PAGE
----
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0030 Archaeological Reconnaissances in North-Western India and South-Eastern Īrān : vol.1
Archaeological Reconnaissances in North-Western India and South-Eastern Īrān : vol.1 / Page 30 (Grayscale High Resolution Image)

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doi: 10.20676/00000189
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`Rehilla The', a debris area thickly covered with potsherds just like a Turkistan tati. The strata of debris from 6 to 10 feet thick, which are exposed in the steep ravines furrowing the bank towards the river bed, proved clearly that the width of the site must have been greatly reduced by erosion. The plentiful pottery found here resembled that of Govindwâ.l in fabric and decorative style, a rich red wash being often used in bands, as in G.P. 1, 17 (Pl. I) . The fore part of a vigorously modelled figurine of a yak-like animal is seen in the fragment G.P. 3. The general decorative style of all this ware is one which from my experience elsewhere in the Panjab may safely be attributed to medieval and later times. Neither here nor at the other sites examined along the Beds did I find pottery decorated with those neatly impressed patterns which my explorations along the Indian North-West Frontier have allowed me definitely to associate with the Buddhist period from the early centuries of our era onwards.

Exactly corresponding observations were made at a the situated beyond the large village of Mari Panwan about two miles north of SrIgobindpur. Here, too, the area marking former occupation, and now measuring about 165 yards from north to south, has been greatly reduced by erosion. This has cut the ground into narrow tongues with sides falling off steeply towards the riverine flat. Apart from red pottery closely resembling that of Govindwal there was found here a fine-textured mouse-grey ware. The decorated pieces, of which M.P. 27, 30, 32, 50, 56, Pl. I, are specimens, show usually fine-lined incised patterns or else are cast in moulds. M.P. 3 appears to be the fire-bowl of a huqqa. Some figurines, like M.P. 2, of a dog or sheep, have been coated with a white slip. Copper coins brought from the village seemed to belong to issues of local governors of the Mughal dynasty. A low debris mound known as `Rasta', about 2 miles to the west, is likely to have been occupied down to the same late period as suggested by the pottery fragments like Ratta. 4-6 ( Pl. I) .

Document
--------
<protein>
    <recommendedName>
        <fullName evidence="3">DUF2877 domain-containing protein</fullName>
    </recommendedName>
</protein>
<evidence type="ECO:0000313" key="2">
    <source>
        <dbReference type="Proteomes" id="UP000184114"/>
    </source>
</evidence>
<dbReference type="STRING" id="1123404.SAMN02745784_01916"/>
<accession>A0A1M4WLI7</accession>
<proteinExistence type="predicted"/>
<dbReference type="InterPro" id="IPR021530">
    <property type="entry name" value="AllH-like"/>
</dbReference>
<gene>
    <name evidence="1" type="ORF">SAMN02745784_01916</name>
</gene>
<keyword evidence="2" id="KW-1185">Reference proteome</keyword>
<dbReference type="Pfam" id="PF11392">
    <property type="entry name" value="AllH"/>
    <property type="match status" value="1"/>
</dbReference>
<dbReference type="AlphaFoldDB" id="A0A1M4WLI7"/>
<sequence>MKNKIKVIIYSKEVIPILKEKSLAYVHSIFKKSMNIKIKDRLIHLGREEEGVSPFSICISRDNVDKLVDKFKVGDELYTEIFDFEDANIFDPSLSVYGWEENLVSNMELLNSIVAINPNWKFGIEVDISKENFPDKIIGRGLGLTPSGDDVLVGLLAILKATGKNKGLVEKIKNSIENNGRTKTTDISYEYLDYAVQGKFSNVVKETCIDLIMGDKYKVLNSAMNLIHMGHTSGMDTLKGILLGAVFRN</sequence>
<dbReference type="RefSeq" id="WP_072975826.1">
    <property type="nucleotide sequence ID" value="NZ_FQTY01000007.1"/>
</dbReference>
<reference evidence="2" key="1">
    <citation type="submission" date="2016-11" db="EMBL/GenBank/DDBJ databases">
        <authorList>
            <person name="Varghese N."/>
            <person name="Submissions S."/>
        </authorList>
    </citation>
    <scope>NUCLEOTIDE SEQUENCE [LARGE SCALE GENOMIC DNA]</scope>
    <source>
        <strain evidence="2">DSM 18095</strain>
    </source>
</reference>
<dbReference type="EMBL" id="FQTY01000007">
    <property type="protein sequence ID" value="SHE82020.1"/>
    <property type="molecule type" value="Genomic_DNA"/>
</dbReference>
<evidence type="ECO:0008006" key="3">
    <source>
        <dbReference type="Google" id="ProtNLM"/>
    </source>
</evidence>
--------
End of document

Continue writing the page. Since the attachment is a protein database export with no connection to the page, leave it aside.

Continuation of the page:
When, on November 16th, we proceeded up the well-marked old river bank, where it curves away westwards to some distance from the present main bed, we found a similar late date of occupation indicated by the remains of some deserted riverine sites. Thus near the townlet of Kahnuwan there is to be found a line of they skirting the old river bank and extending southward for upwards of a mile. All along it potsherds with coarsely painted black patterns on red ground, of the type already described, also with moulded, cut, and incised decorations (Kah. 30, 31, w. 1, Pl. I) could be picked up in plenty. Fragments of glazed ware found with them (Kah. i 7) date unmistakably from Muhammadan times. Some silver coins brought from this ground proved to belong to issues of Muhammadan rulers of northern India, bearing dates in the first half of the sixteenth century.